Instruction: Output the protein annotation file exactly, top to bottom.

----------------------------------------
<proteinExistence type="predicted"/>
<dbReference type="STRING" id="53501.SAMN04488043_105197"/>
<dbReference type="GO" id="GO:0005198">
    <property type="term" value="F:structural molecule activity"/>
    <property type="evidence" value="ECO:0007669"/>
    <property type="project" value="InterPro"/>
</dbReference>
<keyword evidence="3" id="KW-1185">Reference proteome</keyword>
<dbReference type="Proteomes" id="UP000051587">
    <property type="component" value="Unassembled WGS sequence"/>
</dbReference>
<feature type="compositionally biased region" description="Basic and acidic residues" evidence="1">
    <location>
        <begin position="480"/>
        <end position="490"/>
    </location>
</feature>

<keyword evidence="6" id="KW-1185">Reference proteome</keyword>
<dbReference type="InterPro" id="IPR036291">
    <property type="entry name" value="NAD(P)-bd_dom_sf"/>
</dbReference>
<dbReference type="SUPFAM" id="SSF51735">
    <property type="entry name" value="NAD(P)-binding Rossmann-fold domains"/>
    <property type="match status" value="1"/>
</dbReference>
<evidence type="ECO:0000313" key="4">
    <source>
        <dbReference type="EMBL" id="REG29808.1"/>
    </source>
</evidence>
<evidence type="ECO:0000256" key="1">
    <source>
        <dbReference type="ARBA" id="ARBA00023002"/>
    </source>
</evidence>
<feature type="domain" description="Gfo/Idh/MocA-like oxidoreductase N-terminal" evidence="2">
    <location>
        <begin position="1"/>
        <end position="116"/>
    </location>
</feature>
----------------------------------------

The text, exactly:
<proteinExistence type="predicted"/>
<dbReference type="STRING" id="53501.SAMN04488043_105197"/>
<dbReference type="GO" id="GO:0005198">
    <property type="term" value="F:structural molecule activity"/>
    <property type="evidence" value="ECO:0007669"/>
    <property type="project" value="InterPro"/>
</dbReference>
<keyword evidence="3" id="KW-1185">Reference proteome</keyword>
<dbReference type="Proteomes" id="UP000051587">
    <property type="component" value="Unassembled WGS sequence"/>
</dbReference>
<feature type="compositionally biased region" description="Basic and acidic residues" evidence="1">
    <location>
        <begin position="480"/>
        <end position="490"/>
    </location>
</feature>

<keyword evidence="6" id="KW-1185">Reference proteome</keyword>
<dbReference type="InterPro" id="IPR036291">
    <property type="entry name" value="NAD(P)-bd_dom_sf"/>
</dbReference>
<dbReference type="SUPFAM" id="SSF51735">
    <property type="entry name" value="NAD(P)-binding Rossmann-fold domains"/>
    <property type="match status" value="1"/>
</dbReference>
<evidence type="ECO:0000313" key="4">
    <source>
        <dbReference type="EMBL" id="REG29808.1"/>
    </source>
</evidence>
<evidence type="ECO:0000256" key="1">
    <source>
        <dbReference type="ARBA" id="ARBA00023002"/>
    </source>
</evidence>
<feature type="domain" description="Gfo/Idh/MocA-like oxidoreductase N-terminal" evidence="2">
    <location>
        <begin position="1"/>
        <end position="116"/>
    </location>
</feature>